The authors strongly encouraged lawmakers to consider raising the legal drinking age as well as implementing such strategies as limiting liquor outlets' operating hours and increasing alcohol taxes. [From: "Traffic crash injuries among 15-19 year-olds and the Minimum Purchasing Age for Alcohol in New Zealand." Contact: Kypros Kypri, PhD, University of Newcastle, Australia, email@example.com. ]
Breastfeeding critical to children's health in some countries hard hit by HIV
Breastfed infants who are forced to wean before their second birthday in developing countries face a high risk of death, a particular concern given the high HIV rates in sub-Saharan Africa.
According to a study of 12,208 children born between 1988 and 1997 in rural Senegal, less than 1 percent of the children were weaned before 15 months of age. The main reasons for weaning were a mother's death or new pregnancy. More than one in four of the children weaned before 15 months died before their second birthday, according to the study. Other recent studies have shown the importance of breastfeeding in the health of sub-Saharan African infants and children.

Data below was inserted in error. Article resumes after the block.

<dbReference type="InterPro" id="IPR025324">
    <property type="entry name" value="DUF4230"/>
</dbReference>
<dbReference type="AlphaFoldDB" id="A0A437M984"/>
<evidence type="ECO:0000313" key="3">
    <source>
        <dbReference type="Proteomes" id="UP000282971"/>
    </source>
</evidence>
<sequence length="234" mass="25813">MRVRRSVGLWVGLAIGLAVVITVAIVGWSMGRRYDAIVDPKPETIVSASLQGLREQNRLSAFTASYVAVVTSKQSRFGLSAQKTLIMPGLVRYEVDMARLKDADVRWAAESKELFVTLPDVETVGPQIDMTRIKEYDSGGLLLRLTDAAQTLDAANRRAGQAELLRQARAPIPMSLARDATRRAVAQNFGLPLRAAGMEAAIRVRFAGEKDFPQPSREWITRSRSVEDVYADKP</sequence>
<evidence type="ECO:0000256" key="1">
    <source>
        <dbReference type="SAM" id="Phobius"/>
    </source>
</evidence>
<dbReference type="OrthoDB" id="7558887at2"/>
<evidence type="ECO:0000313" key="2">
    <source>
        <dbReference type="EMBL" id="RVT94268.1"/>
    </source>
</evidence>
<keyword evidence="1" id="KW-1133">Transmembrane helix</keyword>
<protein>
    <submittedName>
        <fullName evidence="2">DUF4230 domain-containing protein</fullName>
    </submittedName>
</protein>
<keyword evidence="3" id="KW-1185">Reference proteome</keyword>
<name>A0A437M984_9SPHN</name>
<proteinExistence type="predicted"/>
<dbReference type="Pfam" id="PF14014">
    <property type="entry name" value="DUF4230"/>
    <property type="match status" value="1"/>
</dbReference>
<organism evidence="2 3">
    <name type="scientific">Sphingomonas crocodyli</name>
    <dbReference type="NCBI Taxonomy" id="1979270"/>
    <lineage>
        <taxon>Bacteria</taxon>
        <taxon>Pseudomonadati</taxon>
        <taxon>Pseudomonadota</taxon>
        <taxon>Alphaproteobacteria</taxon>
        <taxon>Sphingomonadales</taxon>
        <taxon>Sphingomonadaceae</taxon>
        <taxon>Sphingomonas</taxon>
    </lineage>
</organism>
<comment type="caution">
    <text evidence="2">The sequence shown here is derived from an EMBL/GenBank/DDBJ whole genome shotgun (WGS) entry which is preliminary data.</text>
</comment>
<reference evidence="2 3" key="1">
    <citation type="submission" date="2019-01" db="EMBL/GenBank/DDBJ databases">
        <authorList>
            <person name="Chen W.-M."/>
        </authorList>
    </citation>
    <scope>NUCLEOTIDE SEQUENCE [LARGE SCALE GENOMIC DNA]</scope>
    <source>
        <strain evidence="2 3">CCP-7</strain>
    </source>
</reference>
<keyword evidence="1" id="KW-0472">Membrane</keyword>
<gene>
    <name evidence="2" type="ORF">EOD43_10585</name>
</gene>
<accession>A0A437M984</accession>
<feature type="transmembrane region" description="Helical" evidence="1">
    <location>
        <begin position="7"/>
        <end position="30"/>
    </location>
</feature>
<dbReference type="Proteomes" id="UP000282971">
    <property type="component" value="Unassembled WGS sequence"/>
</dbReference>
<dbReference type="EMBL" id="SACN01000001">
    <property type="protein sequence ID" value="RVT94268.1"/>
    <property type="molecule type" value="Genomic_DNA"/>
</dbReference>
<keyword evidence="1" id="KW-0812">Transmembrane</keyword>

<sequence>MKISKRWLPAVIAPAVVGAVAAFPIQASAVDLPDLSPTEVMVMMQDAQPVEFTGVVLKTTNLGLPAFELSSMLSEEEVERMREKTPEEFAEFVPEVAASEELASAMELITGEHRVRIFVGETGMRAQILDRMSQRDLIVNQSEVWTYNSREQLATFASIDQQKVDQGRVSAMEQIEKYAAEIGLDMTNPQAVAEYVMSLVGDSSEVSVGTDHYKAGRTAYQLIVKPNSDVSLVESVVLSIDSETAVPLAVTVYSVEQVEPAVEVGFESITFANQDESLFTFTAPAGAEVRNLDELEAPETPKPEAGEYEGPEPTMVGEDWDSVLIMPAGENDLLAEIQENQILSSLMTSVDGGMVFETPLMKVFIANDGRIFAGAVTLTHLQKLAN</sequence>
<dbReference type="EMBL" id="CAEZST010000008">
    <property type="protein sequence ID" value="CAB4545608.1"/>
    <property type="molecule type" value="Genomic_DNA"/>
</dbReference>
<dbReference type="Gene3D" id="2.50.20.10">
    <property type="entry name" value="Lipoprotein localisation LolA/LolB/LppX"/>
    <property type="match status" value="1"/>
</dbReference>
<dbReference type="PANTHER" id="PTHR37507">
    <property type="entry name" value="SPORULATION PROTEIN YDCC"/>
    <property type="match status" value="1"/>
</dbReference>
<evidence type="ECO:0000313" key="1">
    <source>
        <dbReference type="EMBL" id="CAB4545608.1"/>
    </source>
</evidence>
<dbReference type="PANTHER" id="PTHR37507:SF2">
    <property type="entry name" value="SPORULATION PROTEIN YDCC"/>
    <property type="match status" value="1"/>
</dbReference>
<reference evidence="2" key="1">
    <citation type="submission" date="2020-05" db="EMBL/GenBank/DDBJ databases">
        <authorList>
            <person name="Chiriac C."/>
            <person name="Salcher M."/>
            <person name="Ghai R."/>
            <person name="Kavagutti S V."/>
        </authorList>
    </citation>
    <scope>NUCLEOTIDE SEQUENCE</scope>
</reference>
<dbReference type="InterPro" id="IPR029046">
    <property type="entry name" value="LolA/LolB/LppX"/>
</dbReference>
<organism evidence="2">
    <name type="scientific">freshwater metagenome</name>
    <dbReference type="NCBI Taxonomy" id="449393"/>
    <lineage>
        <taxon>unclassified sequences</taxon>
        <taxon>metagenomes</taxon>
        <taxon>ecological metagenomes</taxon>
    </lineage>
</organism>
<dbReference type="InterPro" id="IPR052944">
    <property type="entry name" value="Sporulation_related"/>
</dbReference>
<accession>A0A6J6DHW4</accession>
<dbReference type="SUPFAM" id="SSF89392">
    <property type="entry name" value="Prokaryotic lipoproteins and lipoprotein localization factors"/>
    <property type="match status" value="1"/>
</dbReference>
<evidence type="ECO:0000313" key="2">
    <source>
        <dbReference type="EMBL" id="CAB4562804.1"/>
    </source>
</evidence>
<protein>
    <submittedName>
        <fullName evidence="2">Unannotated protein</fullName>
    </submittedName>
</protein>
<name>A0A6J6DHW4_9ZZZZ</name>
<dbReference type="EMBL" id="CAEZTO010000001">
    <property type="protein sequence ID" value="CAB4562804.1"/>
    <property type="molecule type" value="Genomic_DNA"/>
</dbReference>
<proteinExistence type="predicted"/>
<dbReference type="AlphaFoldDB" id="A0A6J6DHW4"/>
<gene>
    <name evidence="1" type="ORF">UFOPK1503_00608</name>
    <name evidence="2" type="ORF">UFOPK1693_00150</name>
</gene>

"Given the rarity of non- or only briefly breastfed infants in sub-Saharan Africa,
prospective studies of infants of HIV-1 positive mothers are needed to provide reliable
estimates of the effects of early weaning and type of replacement feeding on infant morbidity
and mortality in various African contexts," the study's authors said. "Re-lactation by wet-nurses tended to be associated with lower child mortality, so despite its multiple constraints this strategy deserves further investigation in settings where it is culturally acceptable."
[From: "Early breastfeeding cessation in rural Senegal: causes, modes and consequences." Contact: Kirsten B. Simondon, MD, PhD, Institute de Recherche pour le Developpment, Montpellier, France, firstname.lastname@example.org.]
Low socioeconomic status may increase heart attack and stroke risk for men
An 11-year follow-up study of nearly 600,000 Korean men ages 30-58 found lower socioeconomic status was linked to higher risks of death from myocardial infarction and stroke.